Play is a good way to assess and improve your dog’s behavior. A dog that is under extreme stress will not eat. A dog that is somewhat stressed might eat but won’t play. A dog that is completely at ease will eat and play.
Here are some of my favorite games and tips that I recommend
Fetch and Tug are a dog and owner favorite. An important tip is to keep ALL your fetch and tug toys put away when you are not playing with them. This prevents your dog from "begging" for the game, and it also helps you maintain the toy's value. If the toys are freely available, they are not as exciting anymore!
Hold your tug with both hands and encourage your dog to target the center of the toy. Hold the tug at their level so they don’t have to strain their necks. Do not throw your dog all over the place with the tug and whip them around! Instead, use smooth side to side motions and be mindful on how your movements might impact their neck and spine.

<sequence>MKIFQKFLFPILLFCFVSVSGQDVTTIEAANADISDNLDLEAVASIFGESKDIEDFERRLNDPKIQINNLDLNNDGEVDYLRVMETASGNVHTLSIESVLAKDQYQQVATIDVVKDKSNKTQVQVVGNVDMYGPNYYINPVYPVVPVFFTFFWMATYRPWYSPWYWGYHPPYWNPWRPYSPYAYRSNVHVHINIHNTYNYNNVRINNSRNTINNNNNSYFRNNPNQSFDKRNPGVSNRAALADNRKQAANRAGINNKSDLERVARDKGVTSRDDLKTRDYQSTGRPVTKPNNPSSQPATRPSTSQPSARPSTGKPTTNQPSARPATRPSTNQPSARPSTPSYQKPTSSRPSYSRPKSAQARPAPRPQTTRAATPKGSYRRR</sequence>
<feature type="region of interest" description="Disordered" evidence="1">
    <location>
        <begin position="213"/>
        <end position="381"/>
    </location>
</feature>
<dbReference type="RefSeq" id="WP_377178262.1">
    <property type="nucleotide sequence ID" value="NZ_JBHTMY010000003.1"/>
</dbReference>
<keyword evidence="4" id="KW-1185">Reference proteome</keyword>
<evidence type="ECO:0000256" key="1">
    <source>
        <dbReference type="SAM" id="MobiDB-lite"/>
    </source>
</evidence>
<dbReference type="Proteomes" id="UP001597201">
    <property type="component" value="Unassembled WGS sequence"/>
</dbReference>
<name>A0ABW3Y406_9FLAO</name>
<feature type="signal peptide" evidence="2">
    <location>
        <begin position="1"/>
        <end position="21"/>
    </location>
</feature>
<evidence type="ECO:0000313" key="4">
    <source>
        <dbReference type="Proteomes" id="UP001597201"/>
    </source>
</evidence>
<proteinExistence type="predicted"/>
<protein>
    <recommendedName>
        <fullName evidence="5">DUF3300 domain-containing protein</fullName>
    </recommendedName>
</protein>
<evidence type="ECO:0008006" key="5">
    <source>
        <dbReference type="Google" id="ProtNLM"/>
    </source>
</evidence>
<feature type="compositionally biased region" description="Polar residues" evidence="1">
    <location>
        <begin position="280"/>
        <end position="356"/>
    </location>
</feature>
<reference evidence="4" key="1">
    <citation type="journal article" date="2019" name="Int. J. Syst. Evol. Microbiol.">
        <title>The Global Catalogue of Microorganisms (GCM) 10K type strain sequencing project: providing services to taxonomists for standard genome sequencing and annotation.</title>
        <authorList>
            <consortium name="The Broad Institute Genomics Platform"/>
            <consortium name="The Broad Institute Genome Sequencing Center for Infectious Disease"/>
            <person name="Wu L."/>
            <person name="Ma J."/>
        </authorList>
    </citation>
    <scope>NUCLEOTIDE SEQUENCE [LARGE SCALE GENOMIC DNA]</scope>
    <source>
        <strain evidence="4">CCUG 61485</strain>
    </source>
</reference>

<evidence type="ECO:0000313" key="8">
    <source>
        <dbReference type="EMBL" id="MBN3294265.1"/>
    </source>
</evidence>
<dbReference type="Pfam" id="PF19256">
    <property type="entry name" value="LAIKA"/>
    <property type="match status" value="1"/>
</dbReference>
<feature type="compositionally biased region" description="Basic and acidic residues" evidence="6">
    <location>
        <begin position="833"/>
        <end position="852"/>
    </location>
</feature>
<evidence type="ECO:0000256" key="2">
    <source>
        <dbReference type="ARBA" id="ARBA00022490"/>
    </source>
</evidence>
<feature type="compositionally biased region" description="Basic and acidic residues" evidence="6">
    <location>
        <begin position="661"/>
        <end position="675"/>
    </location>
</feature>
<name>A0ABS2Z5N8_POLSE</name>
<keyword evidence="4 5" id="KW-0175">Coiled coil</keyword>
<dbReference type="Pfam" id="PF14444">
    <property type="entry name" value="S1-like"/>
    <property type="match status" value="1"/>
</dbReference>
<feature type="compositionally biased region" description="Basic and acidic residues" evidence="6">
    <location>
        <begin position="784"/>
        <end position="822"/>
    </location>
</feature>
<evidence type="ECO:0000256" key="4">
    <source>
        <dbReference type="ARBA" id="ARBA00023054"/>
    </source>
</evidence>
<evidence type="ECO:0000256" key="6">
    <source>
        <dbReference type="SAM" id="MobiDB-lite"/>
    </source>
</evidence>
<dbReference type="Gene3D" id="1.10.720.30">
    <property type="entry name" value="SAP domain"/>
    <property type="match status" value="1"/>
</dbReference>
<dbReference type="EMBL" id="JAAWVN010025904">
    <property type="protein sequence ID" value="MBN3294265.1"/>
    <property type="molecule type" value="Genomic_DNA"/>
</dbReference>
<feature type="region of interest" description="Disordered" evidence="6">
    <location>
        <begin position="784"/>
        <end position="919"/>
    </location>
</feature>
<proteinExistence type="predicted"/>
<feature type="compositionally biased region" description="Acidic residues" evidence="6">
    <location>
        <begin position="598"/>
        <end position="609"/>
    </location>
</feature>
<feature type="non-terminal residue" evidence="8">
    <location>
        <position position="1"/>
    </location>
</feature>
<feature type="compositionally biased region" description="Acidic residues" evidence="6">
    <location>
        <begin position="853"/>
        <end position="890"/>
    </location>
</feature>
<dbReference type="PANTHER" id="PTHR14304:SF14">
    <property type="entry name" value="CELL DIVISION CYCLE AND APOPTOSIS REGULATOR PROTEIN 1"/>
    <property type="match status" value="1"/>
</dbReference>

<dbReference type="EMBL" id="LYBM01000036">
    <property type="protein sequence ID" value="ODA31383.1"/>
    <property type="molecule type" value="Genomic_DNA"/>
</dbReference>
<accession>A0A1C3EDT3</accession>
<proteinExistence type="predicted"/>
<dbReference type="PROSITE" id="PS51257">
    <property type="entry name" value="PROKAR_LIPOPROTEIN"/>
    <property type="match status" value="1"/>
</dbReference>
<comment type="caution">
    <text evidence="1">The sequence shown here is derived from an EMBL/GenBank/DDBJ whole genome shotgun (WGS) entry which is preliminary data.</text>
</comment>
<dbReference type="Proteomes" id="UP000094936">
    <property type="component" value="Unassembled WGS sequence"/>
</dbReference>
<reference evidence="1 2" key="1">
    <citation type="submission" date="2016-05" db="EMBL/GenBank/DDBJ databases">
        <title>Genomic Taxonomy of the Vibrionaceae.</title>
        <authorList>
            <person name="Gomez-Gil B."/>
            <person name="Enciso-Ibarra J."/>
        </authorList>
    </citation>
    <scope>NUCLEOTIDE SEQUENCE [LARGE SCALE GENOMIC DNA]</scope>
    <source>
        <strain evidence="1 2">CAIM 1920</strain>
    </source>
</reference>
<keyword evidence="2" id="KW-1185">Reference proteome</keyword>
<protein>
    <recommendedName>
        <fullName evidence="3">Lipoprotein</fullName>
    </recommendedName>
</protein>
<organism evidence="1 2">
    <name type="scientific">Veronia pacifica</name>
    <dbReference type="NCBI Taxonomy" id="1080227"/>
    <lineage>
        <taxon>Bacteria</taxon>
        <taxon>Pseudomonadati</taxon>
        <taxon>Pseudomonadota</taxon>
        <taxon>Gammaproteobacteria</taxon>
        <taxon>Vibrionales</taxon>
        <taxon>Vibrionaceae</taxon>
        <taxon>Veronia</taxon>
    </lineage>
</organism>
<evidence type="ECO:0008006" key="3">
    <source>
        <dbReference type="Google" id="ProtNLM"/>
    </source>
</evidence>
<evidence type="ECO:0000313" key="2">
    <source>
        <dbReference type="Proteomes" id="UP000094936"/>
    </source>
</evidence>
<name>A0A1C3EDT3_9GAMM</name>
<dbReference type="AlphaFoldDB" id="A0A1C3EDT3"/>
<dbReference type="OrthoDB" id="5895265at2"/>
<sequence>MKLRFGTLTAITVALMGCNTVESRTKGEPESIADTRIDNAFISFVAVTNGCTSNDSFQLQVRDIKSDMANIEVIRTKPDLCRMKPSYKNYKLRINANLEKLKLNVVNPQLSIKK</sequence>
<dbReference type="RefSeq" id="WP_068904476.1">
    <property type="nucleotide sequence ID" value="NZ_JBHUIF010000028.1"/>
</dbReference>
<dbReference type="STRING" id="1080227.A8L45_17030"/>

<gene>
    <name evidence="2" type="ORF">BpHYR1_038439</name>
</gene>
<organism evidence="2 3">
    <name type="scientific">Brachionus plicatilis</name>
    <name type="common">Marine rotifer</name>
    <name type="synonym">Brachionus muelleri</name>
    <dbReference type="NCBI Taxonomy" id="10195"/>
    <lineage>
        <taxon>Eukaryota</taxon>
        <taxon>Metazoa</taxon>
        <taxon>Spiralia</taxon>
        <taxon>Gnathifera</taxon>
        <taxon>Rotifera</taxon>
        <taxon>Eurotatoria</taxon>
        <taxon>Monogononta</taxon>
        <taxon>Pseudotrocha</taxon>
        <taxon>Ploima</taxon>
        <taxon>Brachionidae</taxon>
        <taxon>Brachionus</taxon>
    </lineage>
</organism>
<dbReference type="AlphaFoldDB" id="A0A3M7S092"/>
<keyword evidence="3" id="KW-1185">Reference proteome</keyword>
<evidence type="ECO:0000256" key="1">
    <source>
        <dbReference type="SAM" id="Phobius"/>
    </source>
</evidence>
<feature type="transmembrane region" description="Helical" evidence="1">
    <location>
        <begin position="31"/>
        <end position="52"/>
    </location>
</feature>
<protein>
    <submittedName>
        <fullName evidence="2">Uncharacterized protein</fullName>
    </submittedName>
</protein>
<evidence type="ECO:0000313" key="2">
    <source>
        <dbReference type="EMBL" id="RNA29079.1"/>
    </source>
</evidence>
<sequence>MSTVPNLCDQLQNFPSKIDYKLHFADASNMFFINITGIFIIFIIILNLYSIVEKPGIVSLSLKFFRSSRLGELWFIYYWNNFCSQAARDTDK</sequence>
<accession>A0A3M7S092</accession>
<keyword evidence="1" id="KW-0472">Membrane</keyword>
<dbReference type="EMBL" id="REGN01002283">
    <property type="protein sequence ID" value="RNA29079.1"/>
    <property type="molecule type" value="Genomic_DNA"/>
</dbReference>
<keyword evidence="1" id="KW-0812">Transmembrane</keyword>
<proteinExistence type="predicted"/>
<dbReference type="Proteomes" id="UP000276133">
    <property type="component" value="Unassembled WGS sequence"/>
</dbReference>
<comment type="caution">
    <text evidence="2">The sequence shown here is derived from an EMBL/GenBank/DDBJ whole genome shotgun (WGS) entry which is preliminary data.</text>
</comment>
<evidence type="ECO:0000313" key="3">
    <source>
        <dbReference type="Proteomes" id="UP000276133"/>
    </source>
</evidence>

Let your dog “win” many of the tug games. When you feel your dog tugging, let go of the tug and then immediately start tugging again and repeat. This is an incredibly fun game for many dogs, and it can encourage them to bring the toy back to you so you can continue the game. When you want to end the game, trade the toy for a treat.
Chase games can help your dog learn to run back to you for a reward. To start, show them a treat or a toy and encourage them to chase you. Give them the toy or treat once they finally get to you. Once they learn the chase game, you can encourage them to grab a toy and then run away from them to come to you (hopefully with the toy in their mouth!). When the dog gets to you, you can use the Two-Toy Game (below), give them a treat, or play tug if they happen to have a tug toy. Once they are reliably bringing the toy back, you can start fading out the amount of time that you spend running away from them.